One story he recounts, that I don’t believe I’ve read before, is Regan’s college sweetheart, Margaret Cleaver, disappearing for a semester from Eureka College, supposedly enrolled at the University of Illinois. Only there’s no record of it. The author quotes a college official who speculated “she could have gone away to have a child—or an abortion.” Hmmm….I’m sure this would have come out before now, but I’m not sure. It’s a long read, but if you enjoy presidential history, it’s worthwhile. It’s certainly not where I’d start with Reagan biographies, but if you have read others, it’s a great tour through an amazing life, with an incredibly sad ending—that he wouldn’t be able to recall all the memories from it.
A couple of things about this biography of Ronald Reagan. First, Mr Spitz is fairly thorough in covering the span of President Reagan life. Second, it is obvious that he is not a fan of one of our most popular presidents. His narration of the problems in the eight years of President Reagan’s time in office take chapters, while the good he did in his time is finished in paragraphs. “Voodoo Economics” was a failure, but, as the author admits, unemployment and inflation were reduced significantly. At the end of the book the author tries to explain the impact President Reagan had on our country and its people, but again falls short of the mark.
This was an outstanding biography of Reagan. Covered his early life, and his very modest upbringing in Illinois, and his rise through radio (as a sports announcer) and years in Hollywood extremely well. It seems to me a fair and balanced portrait -- neither a fluff piece nor a hit piece. Good coverage of the Iran-Contra arms for hostage deal.
During his time in Hollywood, he was pressed into running for the President of the Screen Actors Guild (and won). The 1940s and 50s were marked by a strong ‘red scare’. Communists in Hollywood were very real and had infiltrated the screen actors unions. He saw their ways first-hand. This experience turned him strongly anti-Communist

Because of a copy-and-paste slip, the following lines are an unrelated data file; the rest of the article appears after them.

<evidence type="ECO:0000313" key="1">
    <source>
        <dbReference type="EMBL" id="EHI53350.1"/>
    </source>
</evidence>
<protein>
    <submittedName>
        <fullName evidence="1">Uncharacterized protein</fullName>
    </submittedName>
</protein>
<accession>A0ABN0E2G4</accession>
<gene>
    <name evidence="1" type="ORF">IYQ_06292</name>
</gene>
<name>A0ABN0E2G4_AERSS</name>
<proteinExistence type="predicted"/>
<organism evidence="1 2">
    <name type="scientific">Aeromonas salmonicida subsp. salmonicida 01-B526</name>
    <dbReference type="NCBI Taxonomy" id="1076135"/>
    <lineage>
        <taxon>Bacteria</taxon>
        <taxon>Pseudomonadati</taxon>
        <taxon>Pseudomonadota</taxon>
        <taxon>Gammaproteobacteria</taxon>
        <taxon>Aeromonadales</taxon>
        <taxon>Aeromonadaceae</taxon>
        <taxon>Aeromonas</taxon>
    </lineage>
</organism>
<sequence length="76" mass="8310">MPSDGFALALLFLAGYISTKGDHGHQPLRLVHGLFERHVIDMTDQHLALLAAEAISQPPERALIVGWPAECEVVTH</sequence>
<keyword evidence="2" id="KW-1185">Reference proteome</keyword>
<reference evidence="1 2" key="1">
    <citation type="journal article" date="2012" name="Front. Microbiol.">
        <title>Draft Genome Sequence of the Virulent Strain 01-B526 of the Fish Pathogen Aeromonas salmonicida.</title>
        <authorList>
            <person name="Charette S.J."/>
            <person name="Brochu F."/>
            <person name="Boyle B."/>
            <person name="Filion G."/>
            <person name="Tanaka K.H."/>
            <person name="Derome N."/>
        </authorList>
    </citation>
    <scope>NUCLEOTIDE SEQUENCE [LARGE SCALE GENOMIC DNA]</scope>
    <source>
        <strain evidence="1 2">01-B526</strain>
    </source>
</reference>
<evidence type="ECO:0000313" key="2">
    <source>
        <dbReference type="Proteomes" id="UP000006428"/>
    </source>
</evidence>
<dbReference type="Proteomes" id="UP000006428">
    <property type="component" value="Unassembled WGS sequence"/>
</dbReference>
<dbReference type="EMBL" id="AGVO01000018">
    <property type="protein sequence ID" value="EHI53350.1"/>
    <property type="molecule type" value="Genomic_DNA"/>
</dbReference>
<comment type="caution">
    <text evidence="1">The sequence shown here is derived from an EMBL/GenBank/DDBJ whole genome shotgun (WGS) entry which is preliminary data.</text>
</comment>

Fast forward to the 1980s... When he wasn't able to get Congress to approve US funds for military and arms support for the contras, he -- and a few key figures in his Administration (Lt Col Oliver North, John Poindexter, etc.) -- went rogue and took matters into their own hands.
It was all rather complicated, and really quite jaw dropping in its arrogance and audacity. Like most scandals, it played out over 2-3 years, and the number of people and angles, facts and opinions, came in dribs and drabs, so the whole narrative got pretty confusing at times. The good thing about a book like this is you see the whole thing together, and in the fuller context of Reagan (the man, the times, the President).
The Iran Contra deal unfolds as a case of believing 'the ends justify the means'. Here, Reagan and his close associates -- strong American patriots each and all -- truly believed that the threat and risk of Communism spreading to Central America was so great that, if necessary, they would have to go around Constitutional and Congressional authorities. They’d find a way to get the US hostages back, and at the same time, fund the anti-Communist forces in Central America.
I couldn't help thinking about the similarity to what is going on today, with the 'Russian Collusion' allegation, investigation and narrative that took root in the summer of 2016. The high level bureaucrats (Comey, Clapper, McCabe, Rosenstein) took it upon themselves to spy on a Presidential candidate using, as a predicate, phoney ‘opposition research’ paid for by the opposing candidate's campaign. They knew the so-called ‘Steele Dossier’ was bogus. Still, they justified their actions, and those that followed, by convincing themselves they were saving the US from itself, that they had (in the words of Comey) 'a higher calling'.
After reading several biographies of Reagan, this is definitely in the top tier.
Spitz does an excellent job in describing Reagan’s rise from small town Illinois to the governorship of California. Spitz’s past biographies on the Beatles and Julia Child give him insight into how to cover Reagan’s Hollywood career. Spitz also sheds greater light unto Reagan’s early life than any biography I’ve previously read. Spitz’s descriptions of the 76 primary and the 1980 election are short but very good.
Unfortunately, Spitz does not cover Regan’s presidency as well. He barely covers much of Reagan’s domestic policies, and spends way too much of the 350 pages on the presidency building up Iran-Contra. Also, it is very easy to tell which of Reagan’s advisers talked to Spitz based on how favorably they are portrayed in the book (similar to a Bob Woodward book).
I would rate the first half of the book 5 stars and the second half 3 stars. Better than any prior biographer, Spitz shows how Reagan came to be the man who made it to the White House. However, he doesn’t fully show how that man had a long lasting impact on America.